Highway of Heroes

Its is near Spring in Southeastern Ontario – but  Winter will take its ravages again this weekend. I am going to the 401 for the trip to Port Hope and then on to Toronto. I see a Mom with her little boy approaching the 401 overpass. Its already blocked by the Colbourne Fire Department and the 401  has become the Highway for Fallen Heroes.

For the 79th time, a Canadian returns home in  a motorcade to the waves of adults with children and Canadian flags along the Highway of Heroes. It is Trooper Michael Yuki Hayakaze from Edmonton by way of a roadside bomb in Afghanistan.

Each of us,  a dozen or so here – more just down the way in Cobourg and more again at Port Hope wave to the Trooper. And in fact there will be dozens of people on every overpass all the way to downtown Toronto – honoring a fallen soldier. There is a  tinge of loss, like the wetness on the pavement despite a chill wind.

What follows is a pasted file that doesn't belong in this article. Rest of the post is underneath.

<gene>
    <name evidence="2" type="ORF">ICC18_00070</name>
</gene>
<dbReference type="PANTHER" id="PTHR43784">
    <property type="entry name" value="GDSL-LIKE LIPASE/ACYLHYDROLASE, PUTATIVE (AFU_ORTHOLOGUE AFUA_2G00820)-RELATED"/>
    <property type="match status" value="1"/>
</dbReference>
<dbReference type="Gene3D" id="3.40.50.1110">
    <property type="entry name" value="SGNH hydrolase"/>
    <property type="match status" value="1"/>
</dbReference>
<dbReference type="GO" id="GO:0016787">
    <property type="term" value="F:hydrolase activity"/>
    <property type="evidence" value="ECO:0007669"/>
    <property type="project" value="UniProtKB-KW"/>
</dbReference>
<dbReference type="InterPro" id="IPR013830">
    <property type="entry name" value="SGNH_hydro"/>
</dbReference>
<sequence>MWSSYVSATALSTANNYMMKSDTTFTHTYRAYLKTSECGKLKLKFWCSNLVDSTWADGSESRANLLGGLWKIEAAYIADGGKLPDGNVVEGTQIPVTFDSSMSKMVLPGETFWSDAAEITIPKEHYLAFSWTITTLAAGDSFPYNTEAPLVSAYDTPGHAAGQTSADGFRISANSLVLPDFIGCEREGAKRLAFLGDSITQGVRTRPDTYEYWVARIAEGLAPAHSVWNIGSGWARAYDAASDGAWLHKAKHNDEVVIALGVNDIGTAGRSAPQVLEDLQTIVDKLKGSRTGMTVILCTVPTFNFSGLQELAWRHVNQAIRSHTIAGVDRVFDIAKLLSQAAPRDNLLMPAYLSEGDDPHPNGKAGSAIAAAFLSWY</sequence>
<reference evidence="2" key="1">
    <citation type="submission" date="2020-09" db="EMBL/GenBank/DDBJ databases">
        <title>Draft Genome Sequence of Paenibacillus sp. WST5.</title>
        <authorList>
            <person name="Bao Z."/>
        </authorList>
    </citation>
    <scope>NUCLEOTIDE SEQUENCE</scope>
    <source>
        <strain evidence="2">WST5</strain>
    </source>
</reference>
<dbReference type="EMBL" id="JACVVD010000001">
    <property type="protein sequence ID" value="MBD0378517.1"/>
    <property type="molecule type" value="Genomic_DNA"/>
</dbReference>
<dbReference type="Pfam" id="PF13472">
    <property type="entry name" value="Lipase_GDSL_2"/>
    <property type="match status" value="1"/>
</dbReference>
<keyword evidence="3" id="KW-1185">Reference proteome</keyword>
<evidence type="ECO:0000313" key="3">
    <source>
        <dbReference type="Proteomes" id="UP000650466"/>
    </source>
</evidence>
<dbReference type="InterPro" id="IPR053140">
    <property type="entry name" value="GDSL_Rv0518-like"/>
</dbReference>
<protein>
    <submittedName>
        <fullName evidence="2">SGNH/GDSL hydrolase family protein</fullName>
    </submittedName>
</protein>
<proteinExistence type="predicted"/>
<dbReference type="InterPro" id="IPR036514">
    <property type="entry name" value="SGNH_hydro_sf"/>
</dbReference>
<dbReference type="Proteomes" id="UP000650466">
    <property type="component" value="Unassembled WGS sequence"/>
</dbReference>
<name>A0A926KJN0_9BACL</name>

It is a complex conflict  in a near narco-state of Afghanistan tainted with war for over two generations. Pillaged by cross currents of hates between and among Muslims and the infidels who influence if not determine the time and length of their battles. It uses technology imported from the infidels – and strikes 60-70% of the time with roadside IEDs-Improvised Explosive Devices.

And it is the reason Trooper Hayakaze gets to take the trip of his lifetime on the Highway of Fallen Heroes.

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